The strange command which God gave to Abraham, ver. 1, 2.
Abraham's strange obedience to this command, ver. 3 - 10.
The strange issue of this trial.
The sacrificing of Isaac was countermanded, ver. 11, 12.
Another sacrifice was provided, ver. 13, 14.
The covenant was renewed with Abraham hereupon, ver. 15 - 19.
An account of some of Abraham's relations, ver. 20 - 24.
1: Here is the trial of Abraham's faith, whether it continued
so strong, so vigorous, so victorious, after a long settlement in communion
with God, as it was at first, when by it he left his country: then it
appeared that he loved God better than his father; now, that he loved
him better than his son. After these things - After all the other
exercises he had had, all the difficulties he had gone through: now perhaps
he was beginning to think the storms were blown over but after all, this
encounter comes, which is stranger than any yet. God did tempt Abraham
- Not to draw him to sin, so Satan tempts; but to discover his graces,
how strong they were, that they might be found to praise and honour and
glory. The trial itself: God appeared to him as he had formerly done,
called him by name Abraham, that name which had been given him in
ratification of the promise: Abraham, like a good servant, readily
answered, Here am I; what saith my Lord unto his servant? Probably he
expected some renewed promise, like those, (Ge 15:1,17:1), but to his
great amazement that which God hath to say to him is in short, Abraham,
go kill thy son: and this command is given him in such aggravating
language as makes the temptation abundantly more grievous. When God speaks,
Abraham, no doubt, takes notice of every word, and listens attentively
to it: and every word here is a sword in his bones; the trial is steel'd
with trying phrases. Is it any pleasure to the Almighty that he should
afflict? No, it is not; yet when Abraham's faith is to be tried, God
seems to take pleasure in the aggravation of the trial.
2: And he said, take thy son - Not thy bullocks and thy lambs; how
willingly would Abraham have parted with them by thousands to redeem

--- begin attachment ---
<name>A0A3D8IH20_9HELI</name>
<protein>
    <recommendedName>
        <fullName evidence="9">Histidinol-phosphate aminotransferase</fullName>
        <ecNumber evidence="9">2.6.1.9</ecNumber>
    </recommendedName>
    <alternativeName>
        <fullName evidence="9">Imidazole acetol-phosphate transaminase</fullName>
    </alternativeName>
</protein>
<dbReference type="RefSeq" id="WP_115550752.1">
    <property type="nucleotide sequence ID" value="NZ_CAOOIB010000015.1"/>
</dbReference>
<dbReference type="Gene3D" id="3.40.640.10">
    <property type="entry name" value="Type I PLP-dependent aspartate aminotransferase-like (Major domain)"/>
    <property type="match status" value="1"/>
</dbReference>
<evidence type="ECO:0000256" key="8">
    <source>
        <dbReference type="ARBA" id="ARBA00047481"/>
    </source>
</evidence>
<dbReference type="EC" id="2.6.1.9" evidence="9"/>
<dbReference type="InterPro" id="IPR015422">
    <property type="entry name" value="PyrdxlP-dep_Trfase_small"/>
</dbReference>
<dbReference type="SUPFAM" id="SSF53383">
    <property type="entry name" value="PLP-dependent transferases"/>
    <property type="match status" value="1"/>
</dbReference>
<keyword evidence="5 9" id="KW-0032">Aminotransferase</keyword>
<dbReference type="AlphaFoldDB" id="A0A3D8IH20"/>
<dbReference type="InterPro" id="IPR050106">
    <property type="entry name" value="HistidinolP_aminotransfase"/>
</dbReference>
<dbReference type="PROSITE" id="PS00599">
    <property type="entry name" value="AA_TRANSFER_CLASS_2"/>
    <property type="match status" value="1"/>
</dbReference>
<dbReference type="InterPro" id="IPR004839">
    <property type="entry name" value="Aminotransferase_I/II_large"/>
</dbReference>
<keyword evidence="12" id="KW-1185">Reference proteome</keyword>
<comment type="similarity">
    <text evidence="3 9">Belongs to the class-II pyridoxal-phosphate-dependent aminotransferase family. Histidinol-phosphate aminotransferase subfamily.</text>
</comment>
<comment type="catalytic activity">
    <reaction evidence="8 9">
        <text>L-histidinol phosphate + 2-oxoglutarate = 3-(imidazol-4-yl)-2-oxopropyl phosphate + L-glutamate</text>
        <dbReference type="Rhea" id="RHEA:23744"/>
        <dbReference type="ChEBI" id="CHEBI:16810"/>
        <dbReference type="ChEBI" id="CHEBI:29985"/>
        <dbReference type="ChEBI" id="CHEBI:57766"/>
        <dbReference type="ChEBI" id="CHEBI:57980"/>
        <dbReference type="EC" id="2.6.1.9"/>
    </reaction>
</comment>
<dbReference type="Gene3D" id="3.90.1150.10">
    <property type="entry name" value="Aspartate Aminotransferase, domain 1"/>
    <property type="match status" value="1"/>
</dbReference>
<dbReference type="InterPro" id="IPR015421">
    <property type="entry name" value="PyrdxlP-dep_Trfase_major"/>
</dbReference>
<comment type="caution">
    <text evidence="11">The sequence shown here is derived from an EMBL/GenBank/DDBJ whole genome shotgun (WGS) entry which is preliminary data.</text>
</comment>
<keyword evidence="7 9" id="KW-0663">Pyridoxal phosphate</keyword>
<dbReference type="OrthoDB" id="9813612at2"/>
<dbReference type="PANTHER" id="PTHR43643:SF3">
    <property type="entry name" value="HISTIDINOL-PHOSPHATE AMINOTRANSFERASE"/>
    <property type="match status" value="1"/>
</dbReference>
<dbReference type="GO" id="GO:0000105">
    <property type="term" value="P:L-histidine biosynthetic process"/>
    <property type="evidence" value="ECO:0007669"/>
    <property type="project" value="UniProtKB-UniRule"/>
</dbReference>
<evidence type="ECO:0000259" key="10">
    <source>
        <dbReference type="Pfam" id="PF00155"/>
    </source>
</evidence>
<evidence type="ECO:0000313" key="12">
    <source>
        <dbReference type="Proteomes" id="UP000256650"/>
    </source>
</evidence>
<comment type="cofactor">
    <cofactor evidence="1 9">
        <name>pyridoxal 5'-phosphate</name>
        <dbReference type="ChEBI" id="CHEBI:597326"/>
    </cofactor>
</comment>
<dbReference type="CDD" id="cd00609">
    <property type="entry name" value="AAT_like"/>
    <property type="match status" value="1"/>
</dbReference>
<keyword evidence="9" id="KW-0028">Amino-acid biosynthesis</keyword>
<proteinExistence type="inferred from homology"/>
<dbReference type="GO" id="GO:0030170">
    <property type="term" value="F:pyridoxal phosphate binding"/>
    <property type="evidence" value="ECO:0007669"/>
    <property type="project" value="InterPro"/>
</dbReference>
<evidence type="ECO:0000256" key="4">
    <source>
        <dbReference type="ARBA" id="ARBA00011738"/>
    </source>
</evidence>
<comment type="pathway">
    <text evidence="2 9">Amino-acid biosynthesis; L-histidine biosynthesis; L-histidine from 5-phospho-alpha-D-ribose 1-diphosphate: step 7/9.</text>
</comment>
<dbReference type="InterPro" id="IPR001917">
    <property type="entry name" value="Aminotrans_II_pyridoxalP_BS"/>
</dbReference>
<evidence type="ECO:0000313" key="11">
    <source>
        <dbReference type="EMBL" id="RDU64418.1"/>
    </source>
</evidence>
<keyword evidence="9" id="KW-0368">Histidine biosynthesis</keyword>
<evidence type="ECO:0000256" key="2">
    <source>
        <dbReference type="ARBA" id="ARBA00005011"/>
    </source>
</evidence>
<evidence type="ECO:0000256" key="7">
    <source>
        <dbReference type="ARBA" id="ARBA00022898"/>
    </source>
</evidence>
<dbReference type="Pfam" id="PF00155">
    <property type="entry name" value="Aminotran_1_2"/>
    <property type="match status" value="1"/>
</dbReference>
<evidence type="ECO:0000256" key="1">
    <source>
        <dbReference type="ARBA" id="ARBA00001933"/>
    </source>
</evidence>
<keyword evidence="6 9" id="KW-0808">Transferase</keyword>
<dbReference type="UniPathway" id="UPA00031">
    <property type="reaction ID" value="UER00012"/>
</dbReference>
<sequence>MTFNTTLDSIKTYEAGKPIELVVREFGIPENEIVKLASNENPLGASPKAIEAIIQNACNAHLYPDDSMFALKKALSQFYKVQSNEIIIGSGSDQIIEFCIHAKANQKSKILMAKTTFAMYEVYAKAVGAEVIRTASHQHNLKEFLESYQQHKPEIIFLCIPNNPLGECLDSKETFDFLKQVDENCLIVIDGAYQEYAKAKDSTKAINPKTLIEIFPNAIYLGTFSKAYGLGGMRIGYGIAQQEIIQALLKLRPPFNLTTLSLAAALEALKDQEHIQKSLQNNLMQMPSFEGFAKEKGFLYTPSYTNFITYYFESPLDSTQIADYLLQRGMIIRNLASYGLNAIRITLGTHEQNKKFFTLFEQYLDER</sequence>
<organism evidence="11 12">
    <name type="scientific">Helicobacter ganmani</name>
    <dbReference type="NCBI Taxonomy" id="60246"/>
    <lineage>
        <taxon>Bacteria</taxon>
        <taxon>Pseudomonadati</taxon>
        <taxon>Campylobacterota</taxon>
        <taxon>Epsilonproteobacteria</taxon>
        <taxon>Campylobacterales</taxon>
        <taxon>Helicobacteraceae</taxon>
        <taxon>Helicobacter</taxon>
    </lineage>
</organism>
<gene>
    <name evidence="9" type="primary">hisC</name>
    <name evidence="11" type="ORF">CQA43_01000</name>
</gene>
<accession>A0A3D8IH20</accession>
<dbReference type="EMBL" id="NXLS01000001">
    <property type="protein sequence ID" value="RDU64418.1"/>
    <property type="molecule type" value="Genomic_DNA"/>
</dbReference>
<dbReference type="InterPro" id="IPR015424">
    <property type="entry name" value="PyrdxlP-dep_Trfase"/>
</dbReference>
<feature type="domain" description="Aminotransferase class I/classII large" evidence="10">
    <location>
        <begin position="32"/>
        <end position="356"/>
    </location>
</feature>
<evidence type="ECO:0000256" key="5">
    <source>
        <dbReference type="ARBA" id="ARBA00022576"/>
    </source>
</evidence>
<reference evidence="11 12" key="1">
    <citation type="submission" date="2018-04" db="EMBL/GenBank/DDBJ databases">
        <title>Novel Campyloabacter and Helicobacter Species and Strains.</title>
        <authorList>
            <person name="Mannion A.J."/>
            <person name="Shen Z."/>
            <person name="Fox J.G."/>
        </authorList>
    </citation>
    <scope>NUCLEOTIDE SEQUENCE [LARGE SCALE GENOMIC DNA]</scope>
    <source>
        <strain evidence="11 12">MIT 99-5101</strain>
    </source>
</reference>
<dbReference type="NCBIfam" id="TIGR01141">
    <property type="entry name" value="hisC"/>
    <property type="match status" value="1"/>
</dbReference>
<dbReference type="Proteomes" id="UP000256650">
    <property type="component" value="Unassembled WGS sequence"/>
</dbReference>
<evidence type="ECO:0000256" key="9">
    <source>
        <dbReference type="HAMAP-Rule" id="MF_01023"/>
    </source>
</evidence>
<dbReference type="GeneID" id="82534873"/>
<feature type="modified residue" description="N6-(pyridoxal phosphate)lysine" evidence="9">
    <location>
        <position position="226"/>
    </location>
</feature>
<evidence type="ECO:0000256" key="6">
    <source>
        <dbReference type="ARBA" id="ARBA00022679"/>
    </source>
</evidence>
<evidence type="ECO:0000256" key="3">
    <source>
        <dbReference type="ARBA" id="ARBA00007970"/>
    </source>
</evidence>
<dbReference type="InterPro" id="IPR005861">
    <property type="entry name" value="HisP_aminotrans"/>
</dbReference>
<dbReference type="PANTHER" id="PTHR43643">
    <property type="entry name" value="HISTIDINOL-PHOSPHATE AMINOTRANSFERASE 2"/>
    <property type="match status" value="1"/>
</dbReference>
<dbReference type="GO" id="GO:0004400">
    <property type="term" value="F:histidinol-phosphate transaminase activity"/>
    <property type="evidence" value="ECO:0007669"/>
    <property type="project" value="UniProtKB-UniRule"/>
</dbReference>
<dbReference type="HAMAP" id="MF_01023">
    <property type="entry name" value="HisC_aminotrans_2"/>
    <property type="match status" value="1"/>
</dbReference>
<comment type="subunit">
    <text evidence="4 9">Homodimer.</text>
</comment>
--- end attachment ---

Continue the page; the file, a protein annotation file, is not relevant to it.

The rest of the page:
Isaac! Not thy servant, no, not the steward of thine house. Thine
only son - Thine only son by Sarah. Ishmael was lately cast out,
to the grief of Abraham, and now Isaac only was left and must he go
too? Yes: take Isaac, him by name, thy laughter, that son
indeed. Yea, that son whom thou lovest - The trial was of
Abraham's love to God, and therefore it must be in a beloved son: in the
Hebrew 'tis expressed more emphatically, and I think might very well be
read thus, Take now that son of thine, that only son of thine, whom thou
lovest, that Isaac. And get thee into the land of Moriah - Three days
journey off: so that he might have time to consider it, and if he do it,
must do it deliberately. And offer him for a burnt offering - He must not
only kill his son, but kill him as a sacrifice, with all that sedateness and
composedness of mind, with which he used to offer his burnt - offering.
3: The several steps of this obedience, all help to magnify it, and to
shew that he was guided by prudence, and governed by faith, in the whole
He rises early - Probably the command was given in the visions of
the night, and early the next morning he sets himself about it, did not
delay, did not demur. Those that do the will of God heartily will do it
He gets things ready for a sacrifice, and it should seem, with his own
hands, cleaves the wood for the burnt - offering.
He left his servants at some distance off, left they should have
created him some disturbance in his strange oblation. Thus when Christ was
entering upon his agony in the garden, he took only three of his disciples
6: Isaac's carrying the wood was a type of Christ, who carried his